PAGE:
The best way to operate CW is to use full break-in so that you can immediately stop sending if the activator starts sending. Next listen, listen and listen again before calling. You MUST determine the closing procedure being used. Activators are creatures of habit and with experience you will recognise their idiosyncrasies. For example:-

Norby is a first class super-slick operator who always maximises his contacts by using contest style procedure. Sota Refs will be sent on initial CQ and then at intervals only:-

G4SSH 579
R 559 TU
In this case send your call immediately after Norby sends TU (often sent as an “X”)

Klaus always closes a contact by sending TU DE DF2GN/P K
In this instance you must wait until Klaus finishes his full call. Sending your call after the TU will be a waste of time.

Miro usually closes a contact by sending DE OK1CYC/P QRZ? So you must wait until after the QRZ? before transmitting.

Some French activators use DE F9ZZZ SOTA QRZ? K and other stations send the full SOTA reference before QRZ? If you do not wait for the last “K” or the final “?” then the first part of your callsign will not be heard.

We will look at another aspect of timing next month.

I have just received a most attractive QSL card for a CW contact with HG2006GYR in December 2006 to celebrate the 1st anniversary of HA joining SOTA. I remember working the station on 30m but had no idea about the reason for the special call until now. Any other SOTA special events can be publicised on the Reflector or via the news. TNX for the QSO & QSL to Zoli / HA5CQZ.



I should apologise to everyone for my awful sending in recent times.
After a lifetime of pump handle keys I have decided to convert to an
electronic keyer. This has been at best a traumatic experience.

After a struggle through summer I thought I had it just about beaten
and then came winter and gloves! Currently I am using fingerless gloves
with fold over mitten but these still cover the thumb which sometimes
makes me throw them off in disgust, then I’m too cold.

I use a little homebrew key with a couple of micro-switches and a
piece of Junior hacksaw blade which straps to the right leg to give a
bit of a firm base. At present I can send for quite long periods
without problem, then an error creeps in, I try to correct it like the
old pump handle and things go from bad to worse. I must try to remember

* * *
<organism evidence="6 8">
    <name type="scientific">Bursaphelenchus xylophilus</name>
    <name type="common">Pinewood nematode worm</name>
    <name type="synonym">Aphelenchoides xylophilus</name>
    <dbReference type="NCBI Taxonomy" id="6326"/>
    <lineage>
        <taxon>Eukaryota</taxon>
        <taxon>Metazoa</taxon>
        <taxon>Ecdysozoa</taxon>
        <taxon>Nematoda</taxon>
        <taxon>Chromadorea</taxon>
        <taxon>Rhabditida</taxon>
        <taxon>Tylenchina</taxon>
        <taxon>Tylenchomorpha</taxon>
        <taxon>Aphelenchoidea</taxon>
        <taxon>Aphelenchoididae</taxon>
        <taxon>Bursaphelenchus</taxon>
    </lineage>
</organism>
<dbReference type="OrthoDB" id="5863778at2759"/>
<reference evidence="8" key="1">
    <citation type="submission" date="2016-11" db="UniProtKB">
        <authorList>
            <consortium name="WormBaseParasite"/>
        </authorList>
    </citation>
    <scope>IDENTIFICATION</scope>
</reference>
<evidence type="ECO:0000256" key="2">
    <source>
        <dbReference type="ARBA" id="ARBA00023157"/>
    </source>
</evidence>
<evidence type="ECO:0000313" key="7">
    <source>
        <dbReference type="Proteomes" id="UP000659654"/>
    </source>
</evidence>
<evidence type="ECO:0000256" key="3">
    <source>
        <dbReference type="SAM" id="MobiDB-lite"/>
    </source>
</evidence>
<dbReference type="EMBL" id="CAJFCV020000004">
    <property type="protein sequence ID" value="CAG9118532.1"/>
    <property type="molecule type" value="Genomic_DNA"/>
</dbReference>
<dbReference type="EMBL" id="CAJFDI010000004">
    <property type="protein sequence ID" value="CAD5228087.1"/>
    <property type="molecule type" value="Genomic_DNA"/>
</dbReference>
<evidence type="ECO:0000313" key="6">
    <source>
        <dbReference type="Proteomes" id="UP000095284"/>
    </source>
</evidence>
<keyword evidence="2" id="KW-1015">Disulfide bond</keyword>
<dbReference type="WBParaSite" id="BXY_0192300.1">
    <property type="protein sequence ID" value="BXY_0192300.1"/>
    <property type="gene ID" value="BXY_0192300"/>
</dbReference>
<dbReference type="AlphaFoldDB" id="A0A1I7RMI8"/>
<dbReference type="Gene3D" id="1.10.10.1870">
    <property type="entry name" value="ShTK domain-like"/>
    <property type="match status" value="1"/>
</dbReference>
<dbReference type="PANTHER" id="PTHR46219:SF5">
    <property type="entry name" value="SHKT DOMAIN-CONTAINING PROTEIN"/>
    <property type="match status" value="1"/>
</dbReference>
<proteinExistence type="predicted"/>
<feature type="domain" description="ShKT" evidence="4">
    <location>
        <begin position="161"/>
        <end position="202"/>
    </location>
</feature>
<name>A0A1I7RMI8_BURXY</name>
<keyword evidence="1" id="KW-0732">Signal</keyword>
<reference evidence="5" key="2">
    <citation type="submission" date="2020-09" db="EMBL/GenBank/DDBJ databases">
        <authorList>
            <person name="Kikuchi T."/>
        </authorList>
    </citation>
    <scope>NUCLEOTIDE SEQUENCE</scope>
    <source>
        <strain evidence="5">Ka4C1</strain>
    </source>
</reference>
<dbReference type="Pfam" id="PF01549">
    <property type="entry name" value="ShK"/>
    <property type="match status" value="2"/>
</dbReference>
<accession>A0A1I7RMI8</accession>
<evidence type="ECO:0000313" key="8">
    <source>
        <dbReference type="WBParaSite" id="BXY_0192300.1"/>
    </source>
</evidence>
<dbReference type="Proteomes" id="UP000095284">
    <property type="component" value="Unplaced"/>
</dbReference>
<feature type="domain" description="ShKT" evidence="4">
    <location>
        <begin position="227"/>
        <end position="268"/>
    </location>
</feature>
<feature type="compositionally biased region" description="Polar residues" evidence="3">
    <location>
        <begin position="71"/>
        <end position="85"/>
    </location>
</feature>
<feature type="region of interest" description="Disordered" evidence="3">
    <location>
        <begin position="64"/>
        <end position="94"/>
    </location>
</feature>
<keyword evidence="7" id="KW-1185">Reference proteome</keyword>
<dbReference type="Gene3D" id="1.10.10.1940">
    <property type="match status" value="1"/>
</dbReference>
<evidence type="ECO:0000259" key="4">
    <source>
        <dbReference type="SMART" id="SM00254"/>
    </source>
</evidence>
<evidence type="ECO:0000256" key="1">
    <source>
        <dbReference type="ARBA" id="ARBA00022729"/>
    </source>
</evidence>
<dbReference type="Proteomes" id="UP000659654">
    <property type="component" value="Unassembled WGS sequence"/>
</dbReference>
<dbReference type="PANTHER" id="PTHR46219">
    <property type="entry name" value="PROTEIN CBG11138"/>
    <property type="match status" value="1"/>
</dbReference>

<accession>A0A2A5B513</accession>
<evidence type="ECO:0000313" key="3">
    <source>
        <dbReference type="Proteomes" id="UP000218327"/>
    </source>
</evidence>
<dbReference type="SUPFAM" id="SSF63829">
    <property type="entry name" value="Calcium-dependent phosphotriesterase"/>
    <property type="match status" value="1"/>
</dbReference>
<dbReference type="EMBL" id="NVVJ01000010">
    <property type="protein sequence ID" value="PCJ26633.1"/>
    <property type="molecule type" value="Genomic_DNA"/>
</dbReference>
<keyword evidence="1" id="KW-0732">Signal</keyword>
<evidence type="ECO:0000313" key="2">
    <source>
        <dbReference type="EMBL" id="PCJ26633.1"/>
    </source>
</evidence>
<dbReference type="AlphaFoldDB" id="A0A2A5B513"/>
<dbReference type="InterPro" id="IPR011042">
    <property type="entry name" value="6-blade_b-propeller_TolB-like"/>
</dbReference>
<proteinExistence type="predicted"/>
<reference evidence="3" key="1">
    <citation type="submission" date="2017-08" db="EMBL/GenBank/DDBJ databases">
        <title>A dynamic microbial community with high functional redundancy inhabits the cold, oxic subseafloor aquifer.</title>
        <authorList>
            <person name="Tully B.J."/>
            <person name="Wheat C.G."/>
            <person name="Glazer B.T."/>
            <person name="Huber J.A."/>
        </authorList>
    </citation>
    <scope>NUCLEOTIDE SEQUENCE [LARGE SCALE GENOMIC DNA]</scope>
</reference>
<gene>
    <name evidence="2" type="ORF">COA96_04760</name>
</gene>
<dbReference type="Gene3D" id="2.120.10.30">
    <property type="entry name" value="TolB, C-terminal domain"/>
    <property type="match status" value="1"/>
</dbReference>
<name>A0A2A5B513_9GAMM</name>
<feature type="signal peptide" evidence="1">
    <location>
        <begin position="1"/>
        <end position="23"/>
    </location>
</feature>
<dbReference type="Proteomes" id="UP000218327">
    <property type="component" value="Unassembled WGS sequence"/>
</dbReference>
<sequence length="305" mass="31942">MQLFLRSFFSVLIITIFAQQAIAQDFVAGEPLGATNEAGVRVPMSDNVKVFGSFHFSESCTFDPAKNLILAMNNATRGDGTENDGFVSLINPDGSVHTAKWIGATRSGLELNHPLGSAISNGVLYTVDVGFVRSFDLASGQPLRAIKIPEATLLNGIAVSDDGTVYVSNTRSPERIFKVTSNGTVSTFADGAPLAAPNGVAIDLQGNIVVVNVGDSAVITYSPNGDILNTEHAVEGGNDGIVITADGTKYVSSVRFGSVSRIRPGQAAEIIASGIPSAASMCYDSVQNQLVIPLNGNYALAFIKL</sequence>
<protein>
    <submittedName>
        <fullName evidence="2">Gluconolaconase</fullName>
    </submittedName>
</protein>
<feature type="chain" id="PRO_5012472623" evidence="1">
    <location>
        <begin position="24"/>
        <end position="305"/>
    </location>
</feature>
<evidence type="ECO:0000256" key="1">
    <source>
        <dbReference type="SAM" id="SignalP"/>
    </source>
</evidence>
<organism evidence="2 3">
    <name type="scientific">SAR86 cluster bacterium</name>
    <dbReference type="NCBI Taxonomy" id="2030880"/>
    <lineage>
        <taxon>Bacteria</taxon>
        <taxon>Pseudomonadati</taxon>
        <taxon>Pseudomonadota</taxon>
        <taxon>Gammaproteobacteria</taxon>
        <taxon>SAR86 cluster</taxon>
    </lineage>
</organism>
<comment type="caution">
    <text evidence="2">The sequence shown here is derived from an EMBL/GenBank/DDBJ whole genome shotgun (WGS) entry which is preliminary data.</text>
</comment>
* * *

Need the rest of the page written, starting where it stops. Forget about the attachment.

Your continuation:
to STOP. Now when I try the pump handle I find my fist has been upset
on that too!

I will fight on and get it right. In the meantime please ignore any bursts
of stray letters.

Thanks and 73 to all



It’s not about SOTA, but some of you must have missed me in Feb & March – my SOTA score suffered - I was taking a holiday in Australia and visiting family. We travelled around the east side of the country and I was lucky to strike up a relationship with the Manly-Warringah Radio Society north of Sydney.

Committee members David VK2CZ and Dom VK2JNA helped me operate using their club callsign VK2MB in the 71st BERU (RSGB Commonwealth CW Contest). I also applied to Steve VK6VZ to join the VK team of ten operators and was accepted at the last minute. However, I did not know I was in the ten man VK team until I returned to UK and checked my e-mail – a week after the end of the contest!

For those just getting into CW, BERU has a long history. It’s 24 hours long, 80-10m (no WARC). There are various sections, you don’t make that many contacts (compared to say CQWW), but what you work is quality DX scattered around the world in the former British Empire.

BERU starts at 1000z which corresponds to 9.00pm in Sydney so it’s well after dark. I usually start off in the UK morning in BERU working Cyprus, Africa and the odd Oceania on 15m and 20m. In VK you start on 40m and 80m working Canada, Australia and New Zealand. It was hours before any EU Commonwealth (including the UK) appeared in the log.

The VK2MB Club allowed me the use of their FT1000MP MK V, a TH3 Tribander and an 80m inverted vee, both at 30 feet. On 40m I had a vertical dipole. I took my own laptop running Super Duper (Thanks to EI5DI), a Bencher key with USB Win-keyer. I was on my own in the club shack for the duration of the contest, save for the odd visit from club members on the Sunday to offer support and bring me strong coffee (Thanks Dom!).

The shack is a shared building - a “Volunteer Services Centre” located in what the locals call “The Bush”. A main road passes by however. The centre houses VK2MB, Coastal Patrol, Bush Fire, and Flood service crews – all on 24/7 cover for any emergencies that may occur in the region.